Although Bradley identified what he believed were several failures by D&B to comply with his specification instructions, he only offered specific testimony on three: the lack of a pyrometer gauge, the number and placement of lights on the back of the cab, and the engine model installed. As to the pyrometer, D&B's witnesses testified that such gauges were no longer offered because they are not compatible with the centralized electronic monitoring systems currently installed on trucks. As to the lights, they testified that the lights were installed by the factory. Regarding the engine, they testified that a 6NZ is a type of C15 engine and that the engine installed is, in fact, a 6NZ model. D&B's witnesses also testified that after Bradley expressed his dissatisfaction with the truck and refused delivery, it was instructed to sell the truck. It advertised the truck for sale, located a buyer, and obtained a price greater than what Bradley had paid for it. However, Bradley later instructed D&B not to sell the truck and it refunded the purchaser's price.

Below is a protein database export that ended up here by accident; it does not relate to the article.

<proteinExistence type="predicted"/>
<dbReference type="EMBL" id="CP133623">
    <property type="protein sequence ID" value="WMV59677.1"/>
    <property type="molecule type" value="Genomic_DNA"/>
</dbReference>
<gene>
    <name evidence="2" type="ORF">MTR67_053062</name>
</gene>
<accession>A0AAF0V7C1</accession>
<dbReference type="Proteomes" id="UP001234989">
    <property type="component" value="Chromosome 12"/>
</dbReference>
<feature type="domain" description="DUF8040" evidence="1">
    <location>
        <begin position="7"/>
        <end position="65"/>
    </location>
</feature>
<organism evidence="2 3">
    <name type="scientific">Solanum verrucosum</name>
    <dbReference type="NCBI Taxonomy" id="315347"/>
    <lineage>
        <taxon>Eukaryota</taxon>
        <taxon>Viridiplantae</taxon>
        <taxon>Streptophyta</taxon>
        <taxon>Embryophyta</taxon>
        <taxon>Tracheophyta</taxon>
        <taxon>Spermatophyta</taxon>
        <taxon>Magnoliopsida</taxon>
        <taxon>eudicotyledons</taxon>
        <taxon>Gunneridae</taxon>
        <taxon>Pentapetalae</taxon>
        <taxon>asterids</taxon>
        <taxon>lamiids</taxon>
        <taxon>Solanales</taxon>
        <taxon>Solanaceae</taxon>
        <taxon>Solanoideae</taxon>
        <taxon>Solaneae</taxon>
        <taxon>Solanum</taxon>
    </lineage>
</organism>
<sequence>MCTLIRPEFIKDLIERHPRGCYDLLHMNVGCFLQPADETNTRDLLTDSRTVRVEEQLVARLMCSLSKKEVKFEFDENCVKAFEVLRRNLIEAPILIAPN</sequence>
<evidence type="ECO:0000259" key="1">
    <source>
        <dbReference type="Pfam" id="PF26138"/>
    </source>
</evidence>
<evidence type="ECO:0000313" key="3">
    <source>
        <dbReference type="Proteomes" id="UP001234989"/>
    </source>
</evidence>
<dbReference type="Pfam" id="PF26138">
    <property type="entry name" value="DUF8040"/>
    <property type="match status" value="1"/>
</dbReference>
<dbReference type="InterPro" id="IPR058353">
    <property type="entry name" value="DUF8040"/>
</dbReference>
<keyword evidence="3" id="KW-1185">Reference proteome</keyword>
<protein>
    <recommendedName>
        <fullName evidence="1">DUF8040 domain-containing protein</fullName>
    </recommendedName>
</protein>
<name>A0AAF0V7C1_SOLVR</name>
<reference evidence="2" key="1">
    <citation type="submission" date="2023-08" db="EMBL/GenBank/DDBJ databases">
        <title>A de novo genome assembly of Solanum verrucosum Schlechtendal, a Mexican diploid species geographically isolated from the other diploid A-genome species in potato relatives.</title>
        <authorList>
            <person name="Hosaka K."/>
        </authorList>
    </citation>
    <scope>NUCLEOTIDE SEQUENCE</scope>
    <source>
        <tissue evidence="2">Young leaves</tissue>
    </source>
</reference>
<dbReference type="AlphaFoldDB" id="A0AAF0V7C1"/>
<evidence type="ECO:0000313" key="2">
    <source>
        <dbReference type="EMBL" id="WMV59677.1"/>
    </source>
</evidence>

At trial, Bradley offered three estimates as proof of damages. The first was for installing a pyrometer gauge, the second for reconfiguring the lights on the cab and the third for the rental cost of a comparable truck. The undersigned ruled that Bradley had not laid an adequate foundation for the gauge-related estimate, as his testimony indicated he did not have the personal expertise to do the work himself and merely relied upon what the dealer had told him. The undersigned allowed introduction of the lights-related estimate, as Bradley testified that he had extensive experience working on trucks and had independent expertise to evaluate the reasonableness of the reconfiguration estimate. As to the rental estimate, he offered proof under the theory that it represented the value of the truck during the time between when he rejected delivery for non-conformance and when he eventually accepted delivery on agreement that it would not constitute a waiver of his claims.

         Conclusions of Law